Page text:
You have requested our assistance in determining the marital status of Henrietta C~,
an applicant for spouse's benefits. Ms. C~ has filed alternative applications on the
accounts of two retired wage earners, Paul A~, a California domiciliary, and Virgil
N~, domiciled in Ohio. You have concisely summarized the pertinent facts, as follows:
Mr. A~ married Ms. C~ in 1937, left her in 1939, returned for four months in 1946,
and then left her again. She has not seen him since. Mr. A~ obtained a void Mexican
divorce 1/15/47 and states he thought his lawyer contacted Ms. C~ about it. He remarried
1/28/47. Ms. C~ reports that she did not receive notice but that, in 1947 or 1948,
she heard indirectly (through a cousin) that Mr. A~ had divorced her and remarried.
In 12/55, Ms. C~ began cohabiting with Virgil N~ in Ohio, while he was still married
to a prior wife. He divorced the prior wife in 1/67. Thus, from 1/67 until now, Mr.
N~ and Ms. C~ believed themselves free to marry and have continued in their common-law
relationship. They have held themselves out as man and wife, conducted their business
as man and wife, and referred to each other as a common-law spouse in Wills drawn
up in 1978. Barring a short period in Michigan the two have been domiciled in Ohio
throughout their relationship.
Your initial question is whether Ms. C~ is estopped from questioning the validity
of the invalid divorce decree. Insofar as this issue relates to Ms. C~ entitlement
on Mr. A~ account, it must be resolved based on the laws of his state of domicile,
California. Section 216(h) (1) (A) of the Social Security Act; 20 C.F.R. §404.345.
"[I]t has frequently been held in California that where a spouse, although wholly
innocent of the procuring of a divorce decree. by the other spouse, remarries in reliance
thereon, he or she is estopped to question the validity of the divorce on jurisdictional
grounds." In Re Marriage of Toth, 38 Cal. App. 3d 205, 212, 133 Cal. Rptr. 131, 136(1974). In this case, although
Ms. C~ took no part in the defective divorce proceedings, she nevertheless attempted
to establish a common law marriage in reliance upon the Mexican decree. This reliance
now prevents her from challenging the decree.
You question whether the estoppel doctrine applies where, as here, the reliant spouse
had only indirect information about the divorce proceedings or where, also as in this
case, the marriage was by common law. The doctrine of estoppel in this context is
based on the principle that one cannot "take the benefits of a divorce decree when
it suits his purpose and then reverse his position and repudiate the divorce decree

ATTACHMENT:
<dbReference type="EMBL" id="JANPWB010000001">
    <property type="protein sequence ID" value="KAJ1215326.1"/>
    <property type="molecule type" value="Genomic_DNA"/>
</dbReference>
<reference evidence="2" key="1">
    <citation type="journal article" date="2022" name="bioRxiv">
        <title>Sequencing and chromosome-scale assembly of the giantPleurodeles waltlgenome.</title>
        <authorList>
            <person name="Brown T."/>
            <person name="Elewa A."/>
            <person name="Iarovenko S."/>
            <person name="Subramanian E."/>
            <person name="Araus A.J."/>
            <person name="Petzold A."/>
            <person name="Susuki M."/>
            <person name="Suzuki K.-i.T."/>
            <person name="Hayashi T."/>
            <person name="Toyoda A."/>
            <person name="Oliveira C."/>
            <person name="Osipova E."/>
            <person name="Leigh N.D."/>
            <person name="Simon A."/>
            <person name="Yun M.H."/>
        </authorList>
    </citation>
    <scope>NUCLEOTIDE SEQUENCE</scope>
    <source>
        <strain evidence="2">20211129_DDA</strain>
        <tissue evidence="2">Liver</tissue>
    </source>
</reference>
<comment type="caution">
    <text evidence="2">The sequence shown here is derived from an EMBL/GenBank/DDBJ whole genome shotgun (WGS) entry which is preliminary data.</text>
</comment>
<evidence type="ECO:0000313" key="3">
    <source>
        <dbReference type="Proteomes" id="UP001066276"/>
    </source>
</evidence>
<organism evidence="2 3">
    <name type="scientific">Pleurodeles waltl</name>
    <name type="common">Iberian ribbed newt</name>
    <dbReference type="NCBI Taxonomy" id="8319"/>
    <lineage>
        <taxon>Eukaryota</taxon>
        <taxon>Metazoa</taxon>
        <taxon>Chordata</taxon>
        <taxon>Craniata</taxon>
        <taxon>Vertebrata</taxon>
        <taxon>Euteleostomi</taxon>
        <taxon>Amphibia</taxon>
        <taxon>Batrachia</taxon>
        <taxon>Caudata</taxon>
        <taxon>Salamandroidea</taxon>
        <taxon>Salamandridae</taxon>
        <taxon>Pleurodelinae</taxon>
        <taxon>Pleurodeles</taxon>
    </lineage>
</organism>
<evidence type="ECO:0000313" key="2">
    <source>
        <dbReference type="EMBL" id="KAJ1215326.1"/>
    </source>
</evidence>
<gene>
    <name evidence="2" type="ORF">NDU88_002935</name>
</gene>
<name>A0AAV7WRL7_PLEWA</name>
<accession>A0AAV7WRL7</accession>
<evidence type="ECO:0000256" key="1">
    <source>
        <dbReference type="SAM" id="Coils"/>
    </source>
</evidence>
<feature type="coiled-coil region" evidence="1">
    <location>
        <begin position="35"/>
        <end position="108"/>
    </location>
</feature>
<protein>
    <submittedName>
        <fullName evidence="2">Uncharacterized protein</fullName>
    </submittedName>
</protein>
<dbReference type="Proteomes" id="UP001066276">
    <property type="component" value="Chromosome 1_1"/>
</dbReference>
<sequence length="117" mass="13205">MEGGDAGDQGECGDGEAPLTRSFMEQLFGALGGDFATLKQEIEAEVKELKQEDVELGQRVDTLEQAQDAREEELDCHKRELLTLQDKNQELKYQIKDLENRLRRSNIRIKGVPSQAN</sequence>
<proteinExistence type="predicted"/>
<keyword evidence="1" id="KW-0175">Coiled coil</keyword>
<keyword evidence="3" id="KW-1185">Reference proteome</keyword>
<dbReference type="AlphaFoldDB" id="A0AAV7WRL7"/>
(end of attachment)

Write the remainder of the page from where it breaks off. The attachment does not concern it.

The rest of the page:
on the ground that it is void for want of jurisdiction (even though it may be) when
it is no longer profitable or to his advantage to do so." Id. Accordingly, estoppel is properly invoked whenever the' spouse to be estopped has
sought to benefit from a divorce decree by remarriage. As long as the intent to benefit
is present, the degree of knowledge concerning the divorce proceedings is immaterial.
The consequences of estoppel cannot be avoided merely because the party to be estopped
carelessly relied on rumors or otherwise failed to make an adequate investigation
of the matter. Smith v. Smith, 157 Cal. App. 2d 46, 320 P.2d 100, 102 (1958); GC opinion re Phil W. H~ D-3973,
August 12, 1958. 1_/
You next ask how the recent enactment of section 78(c) of California's Probate Code
affects the estoppel doctrine as applied to divorce. The statute, which became operative
on January 1, 1985, provides that, for probate purposes, the term "surviving spouse"
does not include "[a] person who, following a decree or judgment of dissolution or
annulment of marriage obtained by the decedent, participates in a marriage ceremony
with a third person." As indicated by the Law Revision Commission Comment to this
addition, the provision merely was intended to be consistent with the prior California
law of estoppel as developed by the courts. (.Reprinted in West's Annotated Cal. Codes,
Probate Code, Vol. 52, 1985 Cumulative Pocket Part, following section 78, at 24-25.)
Your assumption that section 78 does not identify every circumstance where estoppel
may apply is correct. Thus, in answer to your specific questions, estoppel still applies
to participants in common law as well as ceremonial marriages and to third parties
relying upon a void divorce.
Your final question about California law is whether there have been any changes in
the approach to laches since the issuance on May 11, 1978 of our opinion re Howard
C. E~ The equitable defense of laches may be invoked against a party who has failed
to assert his/her rights in a timely fashion, causing thereby some detriment or prejudice
to another. This venerable doctrine has not been modified recently. Our latest discussion
of laches is contained in GC opinion re John J~, March 11, 1986.
Inasmuch as Ms. C~ status for purposes of her claim on Mr. N~ account is governed
by Ohio law, you also want to know whether, based on the foregoing legal and factual
circumstances, Ms. C~ would be treated as Mr. N~ wife under Ohio law. We are unable
to answer this question because Ohio lies outside our Region. Therefore, we are forwarding
your memorandum, along with the claims files, to the appropriate Regional Counsel's
Office (Region V, Chicago, Illinois) for response. That office will be corresponding
with you directly.
1_/ Both these cases involved the estoppel of a "spouse" who married a party to a
prior invalid divorce. As these cases suggest, the key to estoppel applies (in the
absence of countervailing circumstances such as undue influence, Fraud, incapacity),
whether the person subject to estoppel was a party to the defective divorce or a subsequent